Running a Tight Ship
Another company that has successfully revamped its labour-management relations is Moncton-based Marine Atlantic Inc., a federal crown corporation that operates a number of ferries in Eastern Canada. In striving for greater efficiency, this company, which employs some 3,000 workers, has adopted what president Terry Ivany calls a "performance management" program. Ivany, who took over at Marine Atlantic in 1989, realized that the company's hidebound and inefficient management style needed to be overhauled. The key to his innovative management strategy was to arouse the interest of all employees and motivate them by giving them more responsibility and helping them improve their performance.
The employees are undergoing extensive training with a view to measure, recognize, and reward excellence in workmanship. At first, workers and their union leaders were reluctant to go along with the new approach. But when they saw that management was prepared to devote considerable money and resources to training and when they began to see results, the mood among the employees improved. Now they take pride in running clean ships, operating successful restaurants, and working hard to raise the customer satisfaction rate, which moved from 72 per cent to 95 per cent among the 2.5 million ferry passengers in 1992.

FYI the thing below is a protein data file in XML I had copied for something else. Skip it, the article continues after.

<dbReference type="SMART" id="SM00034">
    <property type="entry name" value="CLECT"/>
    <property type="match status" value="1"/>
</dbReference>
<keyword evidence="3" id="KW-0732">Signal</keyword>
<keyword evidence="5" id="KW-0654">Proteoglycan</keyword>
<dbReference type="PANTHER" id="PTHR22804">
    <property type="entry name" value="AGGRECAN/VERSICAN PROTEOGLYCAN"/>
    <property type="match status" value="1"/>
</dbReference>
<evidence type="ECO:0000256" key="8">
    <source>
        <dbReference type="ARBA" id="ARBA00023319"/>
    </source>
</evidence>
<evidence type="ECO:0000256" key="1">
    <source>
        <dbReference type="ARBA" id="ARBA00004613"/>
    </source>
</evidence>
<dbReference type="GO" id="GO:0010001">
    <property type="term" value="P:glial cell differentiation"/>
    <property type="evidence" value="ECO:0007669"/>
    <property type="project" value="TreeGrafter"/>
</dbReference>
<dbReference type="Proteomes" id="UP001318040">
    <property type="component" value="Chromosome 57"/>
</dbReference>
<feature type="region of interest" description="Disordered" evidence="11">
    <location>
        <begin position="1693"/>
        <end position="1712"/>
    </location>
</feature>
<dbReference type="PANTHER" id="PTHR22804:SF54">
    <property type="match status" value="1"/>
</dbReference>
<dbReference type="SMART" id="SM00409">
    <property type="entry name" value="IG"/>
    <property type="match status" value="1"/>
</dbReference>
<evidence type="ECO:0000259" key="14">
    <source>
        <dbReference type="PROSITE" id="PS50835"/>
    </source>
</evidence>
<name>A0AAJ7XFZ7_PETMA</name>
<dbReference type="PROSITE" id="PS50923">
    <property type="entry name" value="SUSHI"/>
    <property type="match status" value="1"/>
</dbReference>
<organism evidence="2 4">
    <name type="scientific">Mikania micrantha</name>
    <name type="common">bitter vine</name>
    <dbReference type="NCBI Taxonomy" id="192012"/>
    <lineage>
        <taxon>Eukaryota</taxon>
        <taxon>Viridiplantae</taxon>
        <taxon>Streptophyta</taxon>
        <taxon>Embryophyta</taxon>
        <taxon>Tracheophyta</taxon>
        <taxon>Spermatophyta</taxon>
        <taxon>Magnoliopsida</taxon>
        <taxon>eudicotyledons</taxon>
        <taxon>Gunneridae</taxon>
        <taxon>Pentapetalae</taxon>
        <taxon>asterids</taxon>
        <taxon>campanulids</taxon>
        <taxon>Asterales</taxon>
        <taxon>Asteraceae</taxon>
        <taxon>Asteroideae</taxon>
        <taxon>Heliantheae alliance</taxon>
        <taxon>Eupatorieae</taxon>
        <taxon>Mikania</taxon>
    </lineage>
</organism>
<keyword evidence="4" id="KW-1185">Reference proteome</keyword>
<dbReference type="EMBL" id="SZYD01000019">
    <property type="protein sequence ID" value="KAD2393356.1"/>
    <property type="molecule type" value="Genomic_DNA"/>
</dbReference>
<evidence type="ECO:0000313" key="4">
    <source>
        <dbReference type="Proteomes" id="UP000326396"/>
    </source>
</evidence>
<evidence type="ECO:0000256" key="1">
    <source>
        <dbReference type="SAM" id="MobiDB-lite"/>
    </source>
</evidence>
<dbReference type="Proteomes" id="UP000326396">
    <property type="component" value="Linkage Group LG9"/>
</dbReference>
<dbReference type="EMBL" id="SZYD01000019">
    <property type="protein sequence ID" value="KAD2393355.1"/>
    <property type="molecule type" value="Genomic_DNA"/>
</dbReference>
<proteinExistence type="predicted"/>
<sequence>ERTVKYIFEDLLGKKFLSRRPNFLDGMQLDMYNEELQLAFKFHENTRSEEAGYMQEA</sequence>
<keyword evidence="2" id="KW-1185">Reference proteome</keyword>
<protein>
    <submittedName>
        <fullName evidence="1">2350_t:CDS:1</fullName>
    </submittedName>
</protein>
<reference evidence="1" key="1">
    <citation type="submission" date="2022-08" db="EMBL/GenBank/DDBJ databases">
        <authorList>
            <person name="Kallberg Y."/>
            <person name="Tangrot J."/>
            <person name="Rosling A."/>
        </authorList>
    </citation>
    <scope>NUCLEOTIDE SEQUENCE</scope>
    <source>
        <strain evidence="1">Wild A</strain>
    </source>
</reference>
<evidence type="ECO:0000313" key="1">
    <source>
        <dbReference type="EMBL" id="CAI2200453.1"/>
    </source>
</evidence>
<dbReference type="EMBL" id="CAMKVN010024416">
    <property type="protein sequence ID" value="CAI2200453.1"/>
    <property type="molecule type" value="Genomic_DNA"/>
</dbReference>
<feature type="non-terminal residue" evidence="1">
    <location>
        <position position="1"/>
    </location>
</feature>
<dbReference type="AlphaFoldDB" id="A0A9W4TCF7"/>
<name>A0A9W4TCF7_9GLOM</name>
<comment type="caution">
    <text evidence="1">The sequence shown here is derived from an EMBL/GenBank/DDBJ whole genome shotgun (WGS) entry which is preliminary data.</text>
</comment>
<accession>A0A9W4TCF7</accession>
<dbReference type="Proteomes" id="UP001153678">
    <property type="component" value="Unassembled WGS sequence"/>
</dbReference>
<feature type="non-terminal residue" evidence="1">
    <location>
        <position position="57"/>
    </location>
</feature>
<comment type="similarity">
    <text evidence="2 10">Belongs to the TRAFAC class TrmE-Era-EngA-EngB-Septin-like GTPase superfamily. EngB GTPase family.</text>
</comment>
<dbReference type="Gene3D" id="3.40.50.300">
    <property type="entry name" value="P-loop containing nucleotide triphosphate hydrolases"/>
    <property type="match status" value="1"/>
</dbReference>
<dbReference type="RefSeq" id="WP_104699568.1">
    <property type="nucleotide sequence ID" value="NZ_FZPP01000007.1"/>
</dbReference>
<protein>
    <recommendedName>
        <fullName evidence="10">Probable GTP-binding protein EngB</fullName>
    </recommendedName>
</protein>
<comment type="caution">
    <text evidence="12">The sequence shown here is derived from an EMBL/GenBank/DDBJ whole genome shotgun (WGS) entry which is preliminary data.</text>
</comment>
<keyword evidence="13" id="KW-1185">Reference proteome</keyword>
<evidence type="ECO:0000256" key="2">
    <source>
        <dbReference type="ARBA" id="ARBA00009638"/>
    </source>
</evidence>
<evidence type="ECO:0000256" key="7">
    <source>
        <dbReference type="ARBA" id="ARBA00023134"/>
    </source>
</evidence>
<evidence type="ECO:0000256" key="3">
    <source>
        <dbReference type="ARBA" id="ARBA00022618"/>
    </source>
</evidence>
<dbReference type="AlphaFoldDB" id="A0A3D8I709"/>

Cost savings in the last two years have enabled the company to return more than $7 million of its $120 million in annual operating subsidies from the federal government. One such savings occurred when the engine room crew of the ferry Abegweit discovered that changing the angle of the ship as it cut through the waves shaved $600,000 off the annual fuel bill. As Garth Nicholson, senior chief electrician, explains: "Before this [performance management] came in, we just didn't pay attention to things like fuel savings. Now that we got recognized for saving fuel, I think everybody is thinking about it." (Globe and Mail, March 23, 1993)
Management and the employees of Marine Atlantic Inc. are proving that, yes, it pays in more ways than one to look on a business as a joint responsibility rather than a battlefield between two competing interest groups. These workplace improvements have taken place with the active involvement of unionized employees, providing further evidence that even deeply-ingrained habits on both sides of the bargaining table can be changed for the better.